Windschuttle’s influence was limited, for the academics he examined and criticised were teachers who controlled the learning of history. Later, when Henry Reynolds turned on me in the Monthly, he snobbishly asked where I had learnt history. I wanted to reply, but the magazine would not allow me to respond that history is an intellectual discipline dependent on reading, not learning propaganda lessons. Incidentally, at the University of Tasmania the customary response to a problem regarding Aboriginal history was “ask Henry”, not “read the sources”. The value of what Windschuttle has done is the importance he places on reading archival memories and transmitting them truthfully and showing up the work of those who have betrayed their responsibilities to truth-telling. My Quadrant article “Who’s Afraid of William Buckley?” (June 2021) illustrated the problems a single acclaimed historian had in simply relaying to his readers what William Buckley had revealed about Aboriginal life. The country has lost its memory, for historians have not passed on all the evidence of the archives.
Now, in a recent series of Quadrant essays, Professor William D. Rubinstein reads the past to remind moderns of what our forebears knew of Aboriginal cannibalism and infanticide. How could we, and modern Aborigines, have forgotten? Why did the historians not tell us what they found in the archives? And if you follow Rubinstein’s trail you will find modern academics who use what they dislike in the witness statements of our forebears to turn matters around so that cannibalism and child killing become fantasies of racist whites and not the observed or experienced realities of Aboriginal life.
Our lost memories have been replaced by fantasy. Reality has been perverted. Every year the country burns. Every year a photograph of a blistered and flame-tortured koala passes around the world to exhibit the tragedy of the fires, or now, climate change + colonisation. Tears are shed for the suffering animal, traditional Aboriginal bush burning practices are praised. Yet killing animals was the whole purpose of firestick hunting. Fire was the means, the burnt animals the objective. How could we forget?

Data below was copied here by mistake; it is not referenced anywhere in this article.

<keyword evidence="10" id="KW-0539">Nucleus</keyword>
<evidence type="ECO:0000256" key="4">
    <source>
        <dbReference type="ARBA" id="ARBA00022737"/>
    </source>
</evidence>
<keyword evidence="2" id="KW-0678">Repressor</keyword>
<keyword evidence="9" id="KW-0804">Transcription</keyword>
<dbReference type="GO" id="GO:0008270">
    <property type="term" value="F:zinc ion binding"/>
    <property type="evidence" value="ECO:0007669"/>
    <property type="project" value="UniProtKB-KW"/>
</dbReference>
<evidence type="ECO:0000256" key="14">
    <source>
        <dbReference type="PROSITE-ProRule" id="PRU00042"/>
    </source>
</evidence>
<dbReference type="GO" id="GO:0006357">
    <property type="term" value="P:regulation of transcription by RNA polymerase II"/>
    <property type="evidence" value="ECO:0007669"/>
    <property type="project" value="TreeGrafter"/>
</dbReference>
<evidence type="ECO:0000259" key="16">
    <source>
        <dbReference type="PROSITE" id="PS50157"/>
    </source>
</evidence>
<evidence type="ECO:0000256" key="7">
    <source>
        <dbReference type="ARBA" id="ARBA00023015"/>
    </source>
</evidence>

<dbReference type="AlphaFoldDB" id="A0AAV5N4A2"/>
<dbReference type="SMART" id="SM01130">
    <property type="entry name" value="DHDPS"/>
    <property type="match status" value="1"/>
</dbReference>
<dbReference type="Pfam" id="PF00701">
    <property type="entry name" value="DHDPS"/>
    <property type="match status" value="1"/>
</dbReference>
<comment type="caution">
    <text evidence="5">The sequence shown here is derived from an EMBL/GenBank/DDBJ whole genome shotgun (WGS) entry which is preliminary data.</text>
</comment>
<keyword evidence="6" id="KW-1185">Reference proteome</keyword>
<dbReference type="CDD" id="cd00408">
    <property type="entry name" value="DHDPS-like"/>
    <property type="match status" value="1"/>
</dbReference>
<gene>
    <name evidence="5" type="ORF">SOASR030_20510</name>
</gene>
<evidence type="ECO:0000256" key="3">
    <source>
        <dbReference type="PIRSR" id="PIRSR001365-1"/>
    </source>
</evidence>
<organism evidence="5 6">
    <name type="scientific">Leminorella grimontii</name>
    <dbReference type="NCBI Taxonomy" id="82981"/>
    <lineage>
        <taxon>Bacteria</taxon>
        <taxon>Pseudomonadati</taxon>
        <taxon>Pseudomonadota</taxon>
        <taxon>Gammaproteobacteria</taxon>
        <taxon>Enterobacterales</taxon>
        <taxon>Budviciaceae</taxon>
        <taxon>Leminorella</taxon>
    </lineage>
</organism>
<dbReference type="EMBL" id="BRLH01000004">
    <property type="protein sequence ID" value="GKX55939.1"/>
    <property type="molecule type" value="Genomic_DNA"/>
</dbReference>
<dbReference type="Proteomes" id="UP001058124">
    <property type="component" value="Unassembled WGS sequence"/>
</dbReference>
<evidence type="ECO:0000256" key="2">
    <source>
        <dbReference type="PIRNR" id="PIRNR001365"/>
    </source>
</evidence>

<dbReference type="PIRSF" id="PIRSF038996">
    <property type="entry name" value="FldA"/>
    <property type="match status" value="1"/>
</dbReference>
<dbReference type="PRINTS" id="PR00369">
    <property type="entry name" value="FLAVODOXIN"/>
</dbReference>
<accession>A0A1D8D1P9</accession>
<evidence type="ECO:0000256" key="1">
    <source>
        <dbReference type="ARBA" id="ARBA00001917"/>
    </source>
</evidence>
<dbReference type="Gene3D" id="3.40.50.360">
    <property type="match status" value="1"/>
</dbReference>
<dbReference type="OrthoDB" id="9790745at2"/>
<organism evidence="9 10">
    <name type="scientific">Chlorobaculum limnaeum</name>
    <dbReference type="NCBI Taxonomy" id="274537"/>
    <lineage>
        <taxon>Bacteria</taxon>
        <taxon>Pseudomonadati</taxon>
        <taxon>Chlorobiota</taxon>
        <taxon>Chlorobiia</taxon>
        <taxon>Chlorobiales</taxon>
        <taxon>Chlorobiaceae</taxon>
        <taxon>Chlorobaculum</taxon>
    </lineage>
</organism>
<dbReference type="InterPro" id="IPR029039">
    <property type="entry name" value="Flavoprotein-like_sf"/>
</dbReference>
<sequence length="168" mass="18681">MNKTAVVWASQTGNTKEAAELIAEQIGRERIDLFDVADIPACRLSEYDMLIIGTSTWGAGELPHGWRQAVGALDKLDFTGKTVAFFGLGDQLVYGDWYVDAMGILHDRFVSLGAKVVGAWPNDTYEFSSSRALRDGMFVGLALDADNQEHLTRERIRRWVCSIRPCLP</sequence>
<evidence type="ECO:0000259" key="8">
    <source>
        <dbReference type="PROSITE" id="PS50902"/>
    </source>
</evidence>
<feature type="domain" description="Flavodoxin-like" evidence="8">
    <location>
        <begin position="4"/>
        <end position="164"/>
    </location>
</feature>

Traditional (and present day?) Aboriginal cruelty to animals is never spoken about. In 1969 the anthropologist Richard Gould described two young desert boys occupied with a lizard they had caught:
They seem like two children at play anywhere in the world. Suddenly Nuni seizes the live lizard and tears off a leg. Ngampakatju grabs it and does the same and for a few minutes the two children giggle with delight as they tear the animal to pieces. Their mothers and other children find this hilarious. I smile weakly but admit to myself that I will probably never become accustomed to such sudden manifestations of cruelty among these otherwise gentle people. There is nothing unusual about small children anywhere treating animals in this way, but it is disconcerting to see adults take such delight in it, too.
In March 1772 the French expedition led by Marion Dufresne made contact with Van Diemen’s Land Aborigines and presented them with two unfortunate birds. As a member of the crew reported:
They took them with a certain indifference and from snatching the hen from one another they had soon torn it to pieces. The duck provided them with amusement for a long time; they threw it into the sea and hurled their spears at it.